I recently finished reading More Tales of the Black Widowers by Isaac Asimov. I’ve been a fan of Asimov’s novels and short stories since I was a teenager, and a recent Twitter conversation with Dr. Harrison Solow about science fiction writers made me remember this. Asimov was one of the first science fiction writers I read, along with Robert Heinlein. My favorite stories by Asimov included the Dr. Susan Calvin robot stories, and Dr. Solow mentioned that the Black Widower stories were her favorites. I vaguely recalled reading some in my teen years, but clearly it was time for a re-acquaintance.
I checked out three collections from the library, including the above-mentioned volume. It should be noted, these are not science fiction tales. The Black Widower stories are mysteries, loosely based around a supper club to which Asimov belonged called the Trap Door Spiders. In the stories, a group of friends gathers for a monthly banquet and invites one guest who enjoys a meal and in exchange submits to a grilling by the group. A mystery is brought forth, and the group discusses it until it is finally, always, solved by Henry, the waiter.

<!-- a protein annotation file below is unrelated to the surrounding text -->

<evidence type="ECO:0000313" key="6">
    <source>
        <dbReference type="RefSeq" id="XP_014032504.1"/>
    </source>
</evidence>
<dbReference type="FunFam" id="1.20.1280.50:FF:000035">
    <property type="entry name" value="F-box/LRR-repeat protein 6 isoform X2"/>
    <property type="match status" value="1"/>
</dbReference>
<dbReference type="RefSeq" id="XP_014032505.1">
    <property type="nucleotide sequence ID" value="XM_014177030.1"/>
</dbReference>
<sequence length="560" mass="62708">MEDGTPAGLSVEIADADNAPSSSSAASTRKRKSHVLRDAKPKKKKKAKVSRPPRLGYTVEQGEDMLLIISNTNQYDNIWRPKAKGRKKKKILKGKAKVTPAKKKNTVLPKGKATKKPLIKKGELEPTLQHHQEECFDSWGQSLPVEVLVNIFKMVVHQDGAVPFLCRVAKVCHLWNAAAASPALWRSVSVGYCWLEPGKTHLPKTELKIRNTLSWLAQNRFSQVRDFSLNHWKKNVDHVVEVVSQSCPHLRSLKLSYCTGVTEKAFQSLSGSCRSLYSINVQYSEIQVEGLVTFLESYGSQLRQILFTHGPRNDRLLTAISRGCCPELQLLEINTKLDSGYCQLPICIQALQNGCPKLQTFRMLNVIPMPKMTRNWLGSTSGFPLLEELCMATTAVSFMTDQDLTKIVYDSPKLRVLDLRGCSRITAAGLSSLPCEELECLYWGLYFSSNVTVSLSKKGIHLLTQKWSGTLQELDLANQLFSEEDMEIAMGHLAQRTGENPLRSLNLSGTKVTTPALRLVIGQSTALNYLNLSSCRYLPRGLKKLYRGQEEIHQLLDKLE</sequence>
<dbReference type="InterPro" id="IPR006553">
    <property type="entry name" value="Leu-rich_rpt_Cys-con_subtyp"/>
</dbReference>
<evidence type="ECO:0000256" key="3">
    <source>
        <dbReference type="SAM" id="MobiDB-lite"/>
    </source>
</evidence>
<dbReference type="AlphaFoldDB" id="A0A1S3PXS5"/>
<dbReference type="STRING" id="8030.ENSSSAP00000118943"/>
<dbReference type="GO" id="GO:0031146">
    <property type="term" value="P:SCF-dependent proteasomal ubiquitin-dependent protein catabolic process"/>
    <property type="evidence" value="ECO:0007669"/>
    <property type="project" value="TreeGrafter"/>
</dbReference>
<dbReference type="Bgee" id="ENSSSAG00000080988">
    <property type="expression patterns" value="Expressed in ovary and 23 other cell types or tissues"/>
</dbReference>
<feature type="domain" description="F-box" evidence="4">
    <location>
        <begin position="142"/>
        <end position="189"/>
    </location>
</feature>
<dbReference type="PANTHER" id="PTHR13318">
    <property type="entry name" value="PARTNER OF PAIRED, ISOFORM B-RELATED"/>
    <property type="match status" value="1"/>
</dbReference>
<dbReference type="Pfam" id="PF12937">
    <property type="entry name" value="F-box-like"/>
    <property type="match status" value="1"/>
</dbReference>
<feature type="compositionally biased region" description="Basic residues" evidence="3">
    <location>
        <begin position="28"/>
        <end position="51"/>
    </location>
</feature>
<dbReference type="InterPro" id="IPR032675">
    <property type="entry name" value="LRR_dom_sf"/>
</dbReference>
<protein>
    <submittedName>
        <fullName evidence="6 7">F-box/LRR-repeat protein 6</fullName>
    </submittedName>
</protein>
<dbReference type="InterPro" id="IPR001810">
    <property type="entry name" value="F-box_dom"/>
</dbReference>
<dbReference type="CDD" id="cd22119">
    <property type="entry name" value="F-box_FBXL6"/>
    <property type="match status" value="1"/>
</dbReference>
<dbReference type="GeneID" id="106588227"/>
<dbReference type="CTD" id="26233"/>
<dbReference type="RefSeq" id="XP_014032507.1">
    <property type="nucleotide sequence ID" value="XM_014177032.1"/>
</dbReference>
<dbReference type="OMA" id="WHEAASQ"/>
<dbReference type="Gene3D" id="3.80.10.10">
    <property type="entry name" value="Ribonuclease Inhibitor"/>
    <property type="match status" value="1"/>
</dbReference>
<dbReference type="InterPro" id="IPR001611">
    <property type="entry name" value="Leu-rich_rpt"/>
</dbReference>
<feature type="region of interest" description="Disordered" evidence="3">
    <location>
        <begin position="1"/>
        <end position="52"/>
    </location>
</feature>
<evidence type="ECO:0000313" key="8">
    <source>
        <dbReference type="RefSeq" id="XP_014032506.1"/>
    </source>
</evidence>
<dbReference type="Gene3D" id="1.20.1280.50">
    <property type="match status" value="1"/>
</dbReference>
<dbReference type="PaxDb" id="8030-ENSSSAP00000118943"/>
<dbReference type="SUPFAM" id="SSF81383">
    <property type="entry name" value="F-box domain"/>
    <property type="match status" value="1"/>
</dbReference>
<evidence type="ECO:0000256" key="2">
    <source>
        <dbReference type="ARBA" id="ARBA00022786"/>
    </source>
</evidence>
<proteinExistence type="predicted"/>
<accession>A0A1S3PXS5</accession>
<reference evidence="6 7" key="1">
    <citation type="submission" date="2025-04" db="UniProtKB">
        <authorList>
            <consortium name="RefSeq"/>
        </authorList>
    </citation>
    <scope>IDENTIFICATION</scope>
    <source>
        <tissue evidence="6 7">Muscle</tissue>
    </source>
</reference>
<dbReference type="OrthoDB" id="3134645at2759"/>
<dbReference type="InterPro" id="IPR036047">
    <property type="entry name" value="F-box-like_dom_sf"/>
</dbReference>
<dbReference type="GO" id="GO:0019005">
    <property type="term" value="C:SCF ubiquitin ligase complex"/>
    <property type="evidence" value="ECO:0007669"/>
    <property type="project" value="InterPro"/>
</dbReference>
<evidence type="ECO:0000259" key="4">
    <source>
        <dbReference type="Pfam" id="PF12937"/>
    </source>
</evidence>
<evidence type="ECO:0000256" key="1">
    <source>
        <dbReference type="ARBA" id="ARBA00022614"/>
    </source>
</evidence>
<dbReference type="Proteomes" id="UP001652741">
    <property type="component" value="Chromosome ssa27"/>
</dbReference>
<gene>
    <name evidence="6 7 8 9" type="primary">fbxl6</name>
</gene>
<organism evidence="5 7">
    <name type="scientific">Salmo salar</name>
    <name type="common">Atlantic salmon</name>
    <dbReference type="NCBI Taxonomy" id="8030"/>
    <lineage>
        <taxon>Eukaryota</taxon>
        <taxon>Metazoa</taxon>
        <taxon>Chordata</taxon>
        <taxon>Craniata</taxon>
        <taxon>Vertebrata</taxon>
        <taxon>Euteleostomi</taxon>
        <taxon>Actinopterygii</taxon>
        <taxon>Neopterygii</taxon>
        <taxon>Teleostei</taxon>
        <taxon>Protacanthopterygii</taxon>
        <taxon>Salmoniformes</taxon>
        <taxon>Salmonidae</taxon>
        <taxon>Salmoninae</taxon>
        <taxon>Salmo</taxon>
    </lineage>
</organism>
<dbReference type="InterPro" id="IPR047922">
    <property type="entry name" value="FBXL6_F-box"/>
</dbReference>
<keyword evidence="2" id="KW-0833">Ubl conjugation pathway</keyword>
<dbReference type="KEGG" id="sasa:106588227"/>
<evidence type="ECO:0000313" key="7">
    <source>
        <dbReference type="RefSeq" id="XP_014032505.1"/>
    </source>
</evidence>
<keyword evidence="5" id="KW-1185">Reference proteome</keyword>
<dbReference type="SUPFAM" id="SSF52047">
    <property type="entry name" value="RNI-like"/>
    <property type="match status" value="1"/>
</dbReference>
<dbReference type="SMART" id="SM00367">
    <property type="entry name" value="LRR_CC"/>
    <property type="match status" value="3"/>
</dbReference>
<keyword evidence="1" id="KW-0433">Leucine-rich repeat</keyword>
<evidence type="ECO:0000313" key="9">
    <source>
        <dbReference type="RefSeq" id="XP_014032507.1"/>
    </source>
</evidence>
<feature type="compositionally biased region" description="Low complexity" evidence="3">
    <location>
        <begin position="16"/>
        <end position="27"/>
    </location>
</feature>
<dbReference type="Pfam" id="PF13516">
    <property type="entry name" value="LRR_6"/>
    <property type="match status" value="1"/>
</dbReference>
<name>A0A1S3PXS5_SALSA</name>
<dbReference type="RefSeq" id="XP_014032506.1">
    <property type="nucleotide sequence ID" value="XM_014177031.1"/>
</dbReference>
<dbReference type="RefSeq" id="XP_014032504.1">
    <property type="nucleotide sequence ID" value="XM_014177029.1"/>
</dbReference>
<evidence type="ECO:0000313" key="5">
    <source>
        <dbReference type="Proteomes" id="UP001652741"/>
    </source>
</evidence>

These stories are charming and clever and so enjoyable. He shows what can be done when the author makes the most of character and dialogue. Next up for my reading pleasure is Casebook of the Black Widowers.
There’s another thing that these stories illustrate. At the end of each one, Asimov included an afterword in which he described the circumstances under which he wrote the story and some details of its publication. For example, in the afterword to the story “Friday the Thirteenth” he included this:
Again, Ellery Queen’s Mystery Magazine felt this to be too complicated a situation, and I passed it on to F & SF, which took it. It appeared in the January 1976 issue.
That’s right, even Isaac Asimov got rejected. And what did he do? He took the story and sent it someplace else.
If this doesn’t encourage, I don’t know what will.